Foundations, RAD funding give Pittsburgh arts an edge on other metro areas
February 27, 2016 1:12 AM
Layers of fog pass over the Pittsburgh skyline.
By Sharon Eberson / Pittsburgh Post-Gazette
Correction: The total tickets sold by Pittsburgh’s professional sports teams and local arts and cultural organizations was originally presented as revenue from ticket sales.
The southwestern Pennsylvania arts and cultural community is healthy in revenue and spending in most comparisons over time and with national trends, with a notable downturn in individual giving being propped up by infusions of funding from foundations, corporations and the Allegheny Regional Asset District.
Those findings and many more were presented to arts leaders Friday in two reports, the Greater Philadelphia Cultural Alliance’s 11-city study “Culture Across Communities” and the Greater Pittsburgh Arts Council’s “2016 Culture Counts,” the first such survey by the local group since 2010.
“The good news is, I don’t think the economic downturn hurt us too badly,” said Mitch Swain, CEO of the Greater Pittsburgh Arts Council.
Overall, from 2009-12, the 175 organizations in the Philadelphia “snapshot” study earned more than $497 million in income and spent more than $418 million.
Pittsburgh ranks No. 2 among the 11 metro areas in per capita funding from government and foundation sources, with RAD funds accounting for 71 percent of all public support for arts and culture in Allegheny County. The other metro areas include the Bay Area, Boston, Chicago, Cleveland, Los Angeles, New York, Philadelphia, Phoenix, Twin Cities and Washington, D.C.
At the same time, there was a 20.5 percent decline in individual giving compared with a 9.7 percent decline nationally.
“I think there is the feeling among people in this area that other entities — foundations, in particular, because we have such strong foundation support — are going to take care of the arts,” Mr. Swain said. “We have a great system called the Regional Asset District, too, but we can’t always count on those things. Priorities shift, and individuals are very important to the future of the arts.”
He said that the Pittsburgh Foundation’s holding another Day of Giving in May following the success of the Arts Council’s similar fundraiser in 2014 is a step in the right direction.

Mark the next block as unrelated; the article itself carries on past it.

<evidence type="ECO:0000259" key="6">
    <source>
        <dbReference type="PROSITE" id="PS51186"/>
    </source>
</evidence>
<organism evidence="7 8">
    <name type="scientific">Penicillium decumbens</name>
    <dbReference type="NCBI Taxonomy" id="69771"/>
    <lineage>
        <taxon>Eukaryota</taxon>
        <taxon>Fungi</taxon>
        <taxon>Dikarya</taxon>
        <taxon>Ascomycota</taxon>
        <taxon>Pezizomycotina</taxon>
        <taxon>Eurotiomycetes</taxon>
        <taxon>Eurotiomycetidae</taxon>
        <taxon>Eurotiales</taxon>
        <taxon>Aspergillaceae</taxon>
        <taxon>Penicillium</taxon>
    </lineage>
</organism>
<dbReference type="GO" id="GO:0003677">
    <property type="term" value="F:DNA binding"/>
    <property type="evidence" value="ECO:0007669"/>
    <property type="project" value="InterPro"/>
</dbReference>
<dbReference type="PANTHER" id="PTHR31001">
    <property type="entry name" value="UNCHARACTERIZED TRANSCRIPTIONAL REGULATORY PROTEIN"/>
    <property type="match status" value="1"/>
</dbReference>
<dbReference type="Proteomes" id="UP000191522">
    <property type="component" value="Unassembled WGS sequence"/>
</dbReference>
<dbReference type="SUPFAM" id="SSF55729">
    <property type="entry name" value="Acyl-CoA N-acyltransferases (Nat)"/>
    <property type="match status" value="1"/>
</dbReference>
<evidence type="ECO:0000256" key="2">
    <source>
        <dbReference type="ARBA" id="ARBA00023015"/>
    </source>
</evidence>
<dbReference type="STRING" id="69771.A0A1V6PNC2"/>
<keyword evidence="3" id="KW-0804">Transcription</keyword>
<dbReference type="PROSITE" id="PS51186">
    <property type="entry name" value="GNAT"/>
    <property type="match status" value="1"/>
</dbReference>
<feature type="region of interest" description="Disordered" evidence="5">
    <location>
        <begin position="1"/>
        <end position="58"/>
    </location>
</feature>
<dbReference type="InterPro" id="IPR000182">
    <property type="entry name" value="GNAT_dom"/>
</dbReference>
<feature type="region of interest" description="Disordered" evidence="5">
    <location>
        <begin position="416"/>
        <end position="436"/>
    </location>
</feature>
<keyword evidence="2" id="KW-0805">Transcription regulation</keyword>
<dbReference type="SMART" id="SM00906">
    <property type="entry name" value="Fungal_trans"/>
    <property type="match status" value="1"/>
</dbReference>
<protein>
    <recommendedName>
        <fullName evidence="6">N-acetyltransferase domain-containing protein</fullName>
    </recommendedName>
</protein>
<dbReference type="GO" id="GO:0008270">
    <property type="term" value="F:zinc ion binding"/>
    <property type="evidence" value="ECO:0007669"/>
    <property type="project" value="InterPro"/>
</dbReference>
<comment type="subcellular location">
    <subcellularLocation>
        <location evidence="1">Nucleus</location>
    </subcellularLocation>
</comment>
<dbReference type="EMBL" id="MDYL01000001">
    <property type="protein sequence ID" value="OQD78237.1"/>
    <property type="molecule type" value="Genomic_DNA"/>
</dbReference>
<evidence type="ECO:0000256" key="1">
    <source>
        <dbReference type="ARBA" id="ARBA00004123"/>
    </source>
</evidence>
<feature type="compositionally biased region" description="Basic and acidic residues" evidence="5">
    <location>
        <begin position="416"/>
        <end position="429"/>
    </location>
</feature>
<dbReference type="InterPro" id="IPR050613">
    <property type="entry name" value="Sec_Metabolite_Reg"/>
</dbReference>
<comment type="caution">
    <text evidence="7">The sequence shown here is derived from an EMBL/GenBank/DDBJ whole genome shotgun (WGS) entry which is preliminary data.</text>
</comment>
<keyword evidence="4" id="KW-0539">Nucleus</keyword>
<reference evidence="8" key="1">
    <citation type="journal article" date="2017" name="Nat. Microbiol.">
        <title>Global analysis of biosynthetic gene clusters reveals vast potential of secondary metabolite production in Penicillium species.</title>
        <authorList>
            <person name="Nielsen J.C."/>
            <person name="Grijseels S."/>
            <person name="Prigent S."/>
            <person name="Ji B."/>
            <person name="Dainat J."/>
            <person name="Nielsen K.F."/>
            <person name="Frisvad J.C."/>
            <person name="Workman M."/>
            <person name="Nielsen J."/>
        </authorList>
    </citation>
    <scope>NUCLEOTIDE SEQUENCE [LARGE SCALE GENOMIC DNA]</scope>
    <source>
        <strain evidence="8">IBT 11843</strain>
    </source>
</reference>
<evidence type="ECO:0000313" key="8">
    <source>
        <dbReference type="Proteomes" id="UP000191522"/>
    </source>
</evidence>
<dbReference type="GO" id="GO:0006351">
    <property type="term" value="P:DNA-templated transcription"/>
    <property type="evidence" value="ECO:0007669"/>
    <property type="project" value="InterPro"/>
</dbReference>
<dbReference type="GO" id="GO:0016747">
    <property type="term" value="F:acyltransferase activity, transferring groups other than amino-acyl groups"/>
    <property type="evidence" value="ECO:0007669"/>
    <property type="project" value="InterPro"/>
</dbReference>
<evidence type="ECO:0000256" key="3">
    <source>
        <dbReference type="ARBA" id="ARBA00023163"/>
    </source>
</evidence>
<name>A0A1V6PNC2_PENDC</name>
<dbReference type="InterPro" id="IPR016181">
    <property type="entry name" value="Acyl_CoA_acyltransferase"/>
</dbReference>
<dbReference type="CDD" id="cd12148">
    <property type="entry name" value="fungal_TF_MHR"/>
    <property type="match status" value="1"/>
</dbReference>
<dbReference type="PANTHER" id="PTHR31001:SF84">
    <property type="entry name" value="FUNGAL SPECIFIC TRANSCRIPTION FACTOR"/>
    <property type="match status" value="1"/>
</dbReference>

The Philadelphia and Pittsburgh arts organizations that convened at the Downtown home of the Pittsburgh Playwrights Theatre Company have a congenial relationship as both struggle with ways to counteract the collapse in statewide arts funding and lasting effects of the 2008 recession.
In presenting his group’s findings Friday, John McInerney, vice president of research and communications for the Greater Philadelphia Cultural Alliance, noted that attendance for performing arts and subscriptions is up here vs. the national trend “but probably the biggest number that drove revenue down was ticket revenue,” he said.
Free admissions and relatively low ticket prices were among the factors. Of nearly 25 million annual, overall attendees to arts and cultural institutions and events large and small, 75 percent attend for free. The Greater Pittsburgh Arts Council report noted the 75 percent figure was “evidence of our sector’s commitments to public value and participation.”
In 2015, the arts attracted more than 39,000 volunteers and generated more than 12,700 jobs in the nine-county region, with most part-time or contractors.
As a further example of how many people are served by the arts, the Pittsburgh report noted that in paid overall attendance in 2014, the Pirates, Steelers and Penguins sold more than 3.4 million tickets, and the region’s more than 1,000 arts and culture organizations earned more than 5 million.
Sharon Eberson: email@example.com or 412-263-1960.
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